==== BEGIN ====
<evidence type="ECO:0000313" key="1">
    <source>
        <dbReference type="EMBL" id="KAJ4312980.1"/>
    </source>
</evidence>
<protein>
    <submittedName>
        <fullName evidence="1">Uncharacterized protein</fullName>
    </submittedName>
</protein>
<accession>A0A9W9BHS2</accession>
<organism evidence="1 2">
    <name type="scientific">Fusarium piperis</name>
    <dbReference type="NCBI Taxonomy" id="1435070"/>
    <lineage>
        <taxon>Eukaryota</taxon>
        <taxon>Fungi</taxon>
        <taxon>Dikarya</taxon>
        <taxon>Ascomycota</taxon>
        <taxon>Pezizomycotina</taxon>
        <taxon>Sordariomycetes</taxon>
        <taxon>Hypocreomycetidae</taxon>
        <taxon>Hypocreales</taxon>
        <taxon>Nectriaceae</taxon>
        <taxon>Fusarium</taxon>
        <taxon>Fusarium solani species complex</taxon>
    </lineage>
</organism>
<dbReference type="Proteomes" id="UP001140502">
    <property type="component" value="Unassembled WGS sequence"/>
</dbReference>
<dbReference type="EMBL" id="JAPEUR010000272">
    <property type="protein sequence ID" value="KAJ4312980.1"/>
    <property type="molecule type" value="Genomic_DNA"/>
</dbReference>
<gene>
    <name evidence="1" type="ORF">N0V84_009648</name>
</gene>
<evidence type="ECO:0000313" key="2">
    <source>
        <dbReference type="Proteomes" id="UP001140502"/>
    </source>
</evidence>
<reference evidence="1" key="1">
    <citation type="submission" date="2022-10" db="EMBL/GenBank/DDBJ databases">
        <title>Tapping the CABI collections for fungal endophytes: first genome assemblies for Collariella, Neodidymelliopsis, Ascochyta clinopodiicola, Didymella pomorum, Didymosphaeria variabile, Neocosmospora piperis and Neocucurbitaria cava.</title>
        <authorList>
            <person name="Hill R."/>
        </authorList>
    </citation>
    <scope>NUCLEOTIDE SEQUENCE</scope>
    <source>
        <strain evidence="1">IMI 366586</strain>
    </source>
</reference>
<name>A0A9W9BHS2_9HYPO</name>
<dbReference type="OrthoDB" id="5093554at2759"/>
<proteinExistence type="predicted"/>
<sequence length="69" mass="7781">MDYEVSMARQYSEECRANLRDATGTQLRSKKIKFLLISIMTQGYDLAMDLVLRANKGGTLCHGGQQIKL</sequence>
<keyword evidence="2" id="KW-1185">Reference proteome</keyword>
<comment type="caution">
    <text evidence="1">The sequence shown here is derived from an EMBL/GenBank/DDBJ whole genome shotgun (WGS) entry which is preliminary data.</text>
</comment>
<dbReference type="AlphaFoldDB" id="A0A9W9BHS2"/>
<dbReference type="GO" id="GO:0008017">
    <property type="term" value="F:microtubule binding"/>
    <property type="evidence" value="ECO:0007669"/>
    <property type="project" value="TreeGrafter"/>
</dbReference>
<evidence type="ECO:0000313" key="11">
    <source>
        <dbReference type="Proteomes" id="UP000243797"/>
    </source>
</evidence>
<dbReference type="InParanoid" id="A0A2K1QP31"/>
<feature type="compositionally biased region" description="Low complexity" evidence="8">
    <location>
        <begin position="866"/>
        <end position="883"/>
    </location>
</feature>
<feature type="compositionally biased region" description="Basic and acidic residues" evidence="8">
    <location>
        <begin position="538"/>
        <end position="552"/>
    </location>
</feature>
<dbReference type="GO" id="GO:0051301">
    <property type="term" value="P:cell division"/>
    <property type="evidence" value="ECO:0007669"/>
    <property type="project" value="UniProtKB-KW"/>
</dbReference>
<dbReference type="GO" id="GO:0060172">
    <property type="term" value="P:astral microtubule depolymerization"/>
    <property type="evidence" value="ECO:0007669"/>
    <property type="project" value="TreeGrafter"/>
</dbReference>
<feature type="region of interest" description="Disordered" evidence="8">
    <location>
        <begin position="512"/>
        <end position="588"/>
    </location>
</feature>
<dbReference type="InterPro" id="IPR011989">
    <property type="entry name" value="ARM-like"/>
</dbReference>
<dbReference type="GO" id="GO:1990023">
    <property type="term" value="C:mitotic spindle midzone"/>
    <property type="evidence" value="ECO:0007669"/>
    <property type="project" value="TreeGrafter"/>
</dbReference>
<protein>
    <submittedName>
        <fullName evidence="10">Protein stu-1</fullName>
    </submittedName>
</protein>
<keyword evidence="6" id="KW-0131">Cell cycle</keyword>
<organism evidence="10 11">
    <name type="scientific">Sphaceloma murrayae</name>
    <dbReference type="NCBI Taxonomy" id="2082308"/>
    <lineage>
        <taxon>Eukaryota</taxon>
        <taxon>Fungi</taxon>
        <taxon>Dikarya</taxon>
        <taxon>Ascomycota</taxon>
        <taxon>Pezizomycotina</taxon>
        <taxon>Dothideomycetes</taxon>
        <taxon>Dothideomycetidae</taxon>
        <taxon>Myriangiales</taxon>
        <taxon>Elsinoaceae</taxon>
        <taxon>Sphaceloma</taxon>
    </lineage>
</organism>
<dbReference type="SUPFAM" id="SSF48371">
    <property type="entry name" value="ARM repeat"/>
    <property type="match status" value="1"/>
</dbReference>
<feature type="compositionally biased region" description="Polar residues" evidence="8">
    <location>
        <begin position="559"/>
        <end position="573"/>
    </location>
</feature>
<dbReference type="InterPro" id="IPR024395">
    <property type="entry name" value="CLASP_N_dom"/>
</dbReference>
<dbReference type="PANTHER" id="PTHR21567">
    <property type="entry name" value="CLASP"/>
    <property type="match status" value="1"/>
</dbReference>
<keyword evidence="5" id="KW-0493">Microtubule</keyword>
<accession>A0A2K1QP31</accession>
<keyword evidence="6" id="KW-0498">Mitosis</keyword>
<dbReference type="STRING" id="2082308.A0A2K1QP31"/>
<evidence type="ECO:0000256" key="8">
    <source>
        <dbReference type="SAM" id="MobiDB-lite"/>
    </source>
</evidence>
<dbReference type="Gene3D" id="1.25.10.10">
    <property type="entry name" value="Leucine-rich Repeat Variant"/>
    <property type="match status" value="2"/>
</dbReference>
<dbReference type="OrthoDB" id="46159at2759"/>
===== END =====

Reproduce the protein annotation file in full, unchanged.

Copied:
<evidence type="ECO:0000313" key="1">
    <source>
        <dbReference type="EMBL" id="KAJ4312980.1"/>
    </source>
</evidence>
<protein>
    <submittedName>
        <fullName evidence="1">Uncharacterized protein</fullName>
    </submittedName>
</protein>
<accession>A0A9W9BHS2</accession>
<organism evidence="1 2">
    <name type="scientific">Fusarium piperis</name>
    <dbReference type="NCBI Taxonomy" id="1435070"/>
    <lineage>
        <taxon>Eukaryota</taxon>
        <taxon>Fungi</taxon>
        <taxon>Dikarya</taxon>
        <taxon>Ascomycota</taxon>
        <taxon>Pezizomycotina</taxon>
        <taxon>Sordariomycetes</taxon>
        <taxon>Hypocreomycetidae</taxon>
        <taxon>Hypocreales</taxon>
        <taxon>Nectriaceae</taxon>
        <taxon>Fusarium</taxon>
        <taxon>Fusarium solani species complex</taxon>
    </lineage>
</organism>
<dbReference type="Proteomes" id="UP001140502">
    <property type="component" value="Unassembled WGS sequence"/>
</dbReference>
<dbReference type="EMBL" id="JAPEUR010000272">
    <property type="protein sequence ID" value="KAJ4312980.1"/>
    <property type="molecule type" value="Genomic_DNA"/>
</dbReference>
<gene>
    <name evidence="1" type="ORF">N0V84_009648</name>
</gene>
<evidence type="ECO:0000313" key="2">
    <source>
        <dbReference type="Proteomes" id="UP001140502"/>
    </source>
</evidence>
<reference evidence="1" key="1">
    <citation type="submission" date="2022-10" db="EMBL/GenBank/DDBJ databases">
        <title>Tapping the CABI collections for fungal endophytes: first genome assemblies for Collariella, Neodidymelliopsis, Ascochyta clinopodiicola, Didymella pomorum, Didymosphaeria variabile, Neocosmospora piperis and Neocucurbitaria cava.</title>
        <authorList>
            <person name="Hill R."/>
        </authorList>
    </citation>
    <scope>NUCLEOTIDE SEQUENCE</scope>
    <source>
        <strain evidence="1">IMI 366586</strain>
    </source>
</reference>
<name>A0A9W9BHS2_9HYPO</name>
<dbReference type="OrthoDB" id="5093554at2759"/>
<proteinExistence type="predicted"/>
<sequence length="69" mass="7781">MDYEVSMARQYSEECRANLRDATGTQLRSKKIKFLLISIMTQGYDLAMDLVLRANKGGTLCHGGQQIKL</sequence>
<keyword evidence="2" id="KW-1185">Reference proteome</keyword>
<comment type="caution">
    <text evidence="1">The sequence shown here is derived from an EMBL/GenBank/DDBJ whole genome shotgun (WGS) entry which is preliminary data.</text>
</comment>
<dbReference type="AlphaFoldDB" id="A0A9W9BHS2"/>
<dbReference type="GO" id="GO:0008017">
    <property type="term" value="F:microtubule binding"/>
    <property type="evidence" value="ECO:0007669"/>
    <property type="project" value="TreeGrafter"/>
</dbReference>
<evidence type="ECO:0000313" key="11">
    <source>
        <dbReference type="Proteomes" id="UP000243797"/>
    </source>
</evidence>
<dbReference type="InParanoid" id="A0A2K1QP31"/>
<feature type="compositionally biased region" description="Low complexity" evidence="8">
    <location>
        <begin position="866"/>
        <end position="883"/>
    </location>
</feature>
<feature type="compositionally biased region" description="Basic and acidic residues" evidence="8">
    <location>
        <begin position="538"/>
        <end position="552"/>
    </location>
</feature>
<dbReference type="GO" id="GO:0051301">
    <property type="term" value="P:cell division"/>
    <property type="evidence" value="ECO:0007669"/>
    <property type="project" value="UniProtKB-KW"/>
</dbReference>
<dbReference type="GO" id="GO:0060172">
    <property type="term" value="P:astral microtubule depolymerization"/>
    <property type="evidence" value="ECO:0007669"/>
    <property type="project" value="TreeGrafter"/>
</dbReference>
<feature type="region of interest" description="Disordered" evidence="8">
    <location>
        <begin position="512"/>
        <end position="588"/>
    </location>
</feature>
<dbReference type="InterPro" id="IPR011989">
    <property type="entry name" value="ARM-like"/>
</dbReference>
<dbReference type="GO" id="GO:1990023">
    <property type="term" value="C:mitotic spindle midzone"/>
    <property type="evidence" value="ECO:0007669"/>
    <property type="project" value="TreeGrafter"/>
</dbReference>
<protein>
    <submittedName>
        <fullName evidence="10">Protein stu-1</fullName>
    </submittedName>
</protein>
<keyword evidence="6" id="KW-0131">Cell cycle</keyword>
<organism evidence="10 11">
    <name type="scientific">Sphaceloma murrayae</name>
    <dbReference type="NCBI Taxonomy" id="2082308"/>
    <lineage>
        <taxon>Eukaryota</taxon>
        <taxon>Fungi</taxon>
        <taxon>Dikarya</taxon>
        <taxon>Ascomycota</taxon>
        <taxon>Pezizomycotina</taxon>
        <taxon>Dothideomycetes</taxon>
        <taxon>Dothideomycetidae</taxon>
        <taxon>Myriangiales</taxon>
        <taxon>Elsinoaceae</taxon>
        <taxon>Sphaceloma</taxon>
    </lineage>
</organism>
<dbReference type="SUPFAM" id="SSF48371">
    <property type="entry name" value="ARM repeat"/>
    <property type="match status" value="1"/>
</dbReference>
<feature type="compositionally biased region" description="Polar residues" evidence="8">
    <location>
        <begin position="559"/>
        <end position="573"/>
    </location>
</feature>
<dbReference type="InterPro" id="IPR024395">
    <property type="entry name" value="CLASP_N_dom"/>
</dbReference>
<dbReference type="PANTHER" id="PTHR21567">
    <property type="entry name" value="CLASP"/>
    <property type="match status" value="1"/>
</dbReference>
<keyword evidence="5" id="KW-0493">Microtubule</keyword>
<accession>A0A2K1QP31</accession>
<keyword evidence="6" id="KW-0498">Mitosis</keyword>
<dbReference type="STRING" id="2082308.A0A2K1QP31"/>
<evidence type="ECO:0000256" key="8">
    <source>
        <dbReference type="SAM" id="MobiDB-lite"/>
    </source>
</evidence>
<dbReference type="Gene3D" id="1.25.10.10">
    <property type="entry name" value="Leucine-rich Repeat Variant"/>
    <property type="match status" value="2"/>
</dbReference>
<dbReference type="OrthoDB" id="46159at2759"/>